The omnipresence of digital tools in our daily life has tremendously changed our shopping experience. The digital has changed drastically the way customers consume products and interacts with each other. Nowadays we are talking about the power of the community and it is essential for businesses to integrate the community in their marketing plans. Have you ever smelled a fragrance you loved very much in a crowd and wondered what it was? Most of the advertisements we see on tv or read in magazines manage to stimulate with success most of our senses (Touch, Sight and hearing). The sense of smell is a little bit behind regarding the technology developed to incorporate it within the customer experience.  Sensory Marketing has still some progress to make.

Since 2010, many companies tried to build a bridge between the digital and fragrances through a broad range of innovations. These Digital Scent Technologies cover 3 key applications: Detecting, transmitting and receiving scents through digital tools. In March 2012, Dr Marvin Edeas initiated the project on olfactory digitization. The Digital Olfaction Society (DOS) key objective is to promote digital smell technologies which have a real impact on our lifestyle.

Sensory branding, when scents become a new dimension for the consumer’s experience

Fragrances as opposed to audio or visual stimuli are more difficult to deal with. Controlling how long and how strong we want the consumers to smell them is quite challenging. One of the main worries being the clash of odors.

The Californian ready-to-wear company Abercrombie & Fitch built up its customer’s experience around 4 of our 5 senses (Smell with its fragrance Fierce N°8, Hearing: loud electro music is played in the shop giving the impression to be in a night club, Touch with its clothes and Sight: most of the shop is lunged into darkness excepted the clothes).

Ultraviolet by Paul Pairet, Ultraviolet is the first restaurant of its kind attempting to unite food with multi-sensorial technologies. The restaurant engages not only the sense of taste, but also sight, sound, touch, and smell.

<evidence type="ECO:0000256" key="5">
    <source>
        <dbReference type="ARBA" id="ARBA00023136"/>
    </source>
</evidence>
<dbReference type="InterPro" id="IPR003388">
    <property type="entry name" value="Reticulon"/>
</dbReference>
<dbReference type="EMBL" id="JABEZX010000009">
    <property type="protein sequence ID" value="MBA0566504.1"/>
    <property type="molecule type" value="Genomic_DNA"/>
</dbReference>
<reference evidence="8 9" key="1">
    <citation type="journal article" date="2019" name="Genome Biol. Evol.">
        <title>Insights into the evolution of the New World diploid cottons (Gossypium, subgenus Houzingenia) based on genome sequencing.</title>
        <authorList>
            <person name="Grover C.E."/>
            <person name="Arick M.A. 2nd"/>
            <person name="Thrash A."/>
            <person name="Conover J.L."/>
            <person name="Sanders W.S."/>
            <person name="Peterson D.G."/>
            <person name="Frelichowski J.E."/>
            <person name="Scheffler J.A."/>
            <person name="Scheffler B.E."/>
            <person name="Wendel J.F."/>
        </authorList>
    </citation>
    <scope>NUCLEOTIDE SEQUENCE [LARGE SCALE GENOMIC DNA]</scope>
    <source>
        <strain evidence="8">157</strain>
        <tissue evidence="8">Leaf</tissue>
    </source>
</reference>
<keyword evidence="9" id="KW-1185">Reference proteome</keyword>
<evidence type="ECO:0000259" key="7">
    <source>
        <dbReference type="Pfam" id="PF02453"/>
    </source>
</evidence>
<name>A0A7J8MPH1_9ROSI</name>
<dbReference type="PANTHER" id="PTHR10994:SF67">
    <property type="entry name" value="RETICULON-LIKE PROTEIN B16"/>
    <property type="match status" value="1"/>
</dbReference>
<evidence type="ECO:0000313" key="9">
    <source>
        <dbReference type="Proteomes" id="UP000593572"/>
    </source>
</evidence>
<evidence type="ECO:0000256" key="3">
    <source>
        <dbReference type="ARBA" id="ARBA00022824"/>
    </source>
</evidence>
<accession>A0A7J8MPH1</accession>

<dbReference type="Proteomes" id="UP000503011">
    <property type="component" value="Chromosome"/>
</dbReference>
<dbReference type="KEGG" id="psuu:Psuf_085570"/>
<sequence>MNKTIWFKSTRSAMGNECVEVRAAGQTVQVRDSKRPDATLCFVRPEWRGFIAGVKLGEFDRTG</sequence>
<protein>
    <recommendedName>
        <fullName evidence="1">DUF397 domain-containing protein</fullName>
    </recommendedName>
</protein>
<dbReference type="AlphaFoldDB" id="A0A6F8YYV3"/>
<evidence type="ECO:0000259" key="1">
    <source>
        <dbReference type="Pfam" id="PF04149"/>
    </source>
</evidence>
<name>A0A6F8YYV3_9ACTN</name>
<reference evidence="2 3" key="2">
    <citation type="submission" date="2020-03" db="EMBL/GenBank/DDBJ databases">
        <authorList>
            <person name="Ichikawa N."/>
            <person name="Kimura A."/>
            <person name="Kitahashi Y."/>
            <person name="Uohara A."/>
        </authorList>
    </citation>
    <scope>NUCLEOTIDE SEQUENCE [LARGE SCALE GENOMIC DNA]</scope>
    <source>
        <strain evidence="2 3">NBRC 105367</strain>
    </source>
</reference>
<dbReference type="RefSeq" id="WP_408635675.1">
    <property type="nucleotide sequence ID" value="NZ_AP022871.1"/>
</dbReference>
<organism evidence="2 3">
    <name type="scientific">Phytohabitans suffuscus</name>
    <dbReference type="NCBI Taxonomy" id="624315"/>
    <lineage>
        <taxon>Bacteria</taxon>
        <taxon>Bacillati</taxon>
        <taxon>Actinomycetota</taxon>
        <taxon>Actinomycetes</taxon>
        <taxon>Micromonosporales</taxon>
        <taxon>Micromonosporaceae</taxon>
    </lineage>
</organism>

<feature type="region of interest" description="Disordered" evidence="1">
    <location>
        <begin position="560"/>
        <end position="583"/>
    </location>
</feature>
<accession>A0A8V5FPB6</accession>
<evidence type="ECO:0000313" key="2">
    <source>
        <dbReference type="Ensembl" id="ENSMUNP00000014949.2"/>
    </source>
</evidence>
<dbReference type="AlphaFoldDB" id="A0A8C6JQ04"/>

Using scents as signal

Have you ever thought about replacing your ringtones by a scent, sending a fresh smell of roses to your love one or waking up with the smell of coffee?sensorwake

Capitalizing on the strong link we make between memory, emotion and smell, Sensorwake uses scents to wake you up motivated and in a good mood. According to them it takes around 2 min for someone to wake up.

Capture and share

Nowadays everyone can share pictures or video in a blink of an eye. Slightly behind some companies developed technologies enabling us to capture scent and re-create it for our own pleasure.

In 2013, Amy Radcliffe developed The Madeleine, an analogue odour camera. The Madeleine captures the odorants (molecules components of the scent) present in the Headspace. The Headspace is simply the volume of air above the scented surface/flower. It is composed of all the volatile ingredients evaporating in the air. The Madeleine analyses the Headspace and identify the composition of it. The customer sends the result to a laboratory that will later on compound the fragrance. Knowing the composition, you can share it with people.


 Following a similar idea, David Edwards, a Harvard professor and head of science/art innovation lab Le Laboratoire, just unveiled the first commercial version of his oPhone  a mobile messaging platform for sending aromatic emoticons. Sometimes you may find challenging to describe an odour with words and images. Thanks to its mobile application one can describes the olfactive notes. Then the description is sent to the oPhone and the scent can be smelled by the person you sent it to.

A leap in the future of Digital Scent Technologies

We covered key applications of digital scent technologies. All of them required some additional tools in order to work.These innovations set the scene for a groundbreaking one: The Integration of Digital Scent Technologies in a smartphone. In 2016, the smartphone penetration rate in the world was 28% against 70% in the US. It is expected to reach 34,6% in 2019.

Huawei, the Chinese telecommunication equipment company is currently working on a smartphone that will be able to smell, taste, hear and see like humans do. The smartphone will be fitted with an air sensor able to detect different smells and distinguish sweet from sour.

For brands and fragrance retailers, the challenge lies in their ability to offer a tailored-made experience at any given step of their consumers’ shopping journey. Nowadays fragrance consumers still need to go visit Sephora, Marionnaud or Nocibé in order to smell fragrances. Retailers could capitalize on these technologies and incorporate them in their mobile application.

We are not there yet but the future of Digital Scent Technlogies is very promising.

Here are 3 key applications we would like to see in the future:

  1. The Shazam of fragrances: Capturing fragrances wherever we are.
  2. Sharing Scent: This would enable brands and retailers to provide a fully immersive experience to their customers.
  3. Scent Diagnostic: Scent diagnostics are not new but if we could integrate them in our smartphone we could do our shopping from home without stepping in a shop. Our smartphone would suggest us fragrances we might like based on our purchase history or fragrances we Shazamed. We would then smell them from our smartphone.

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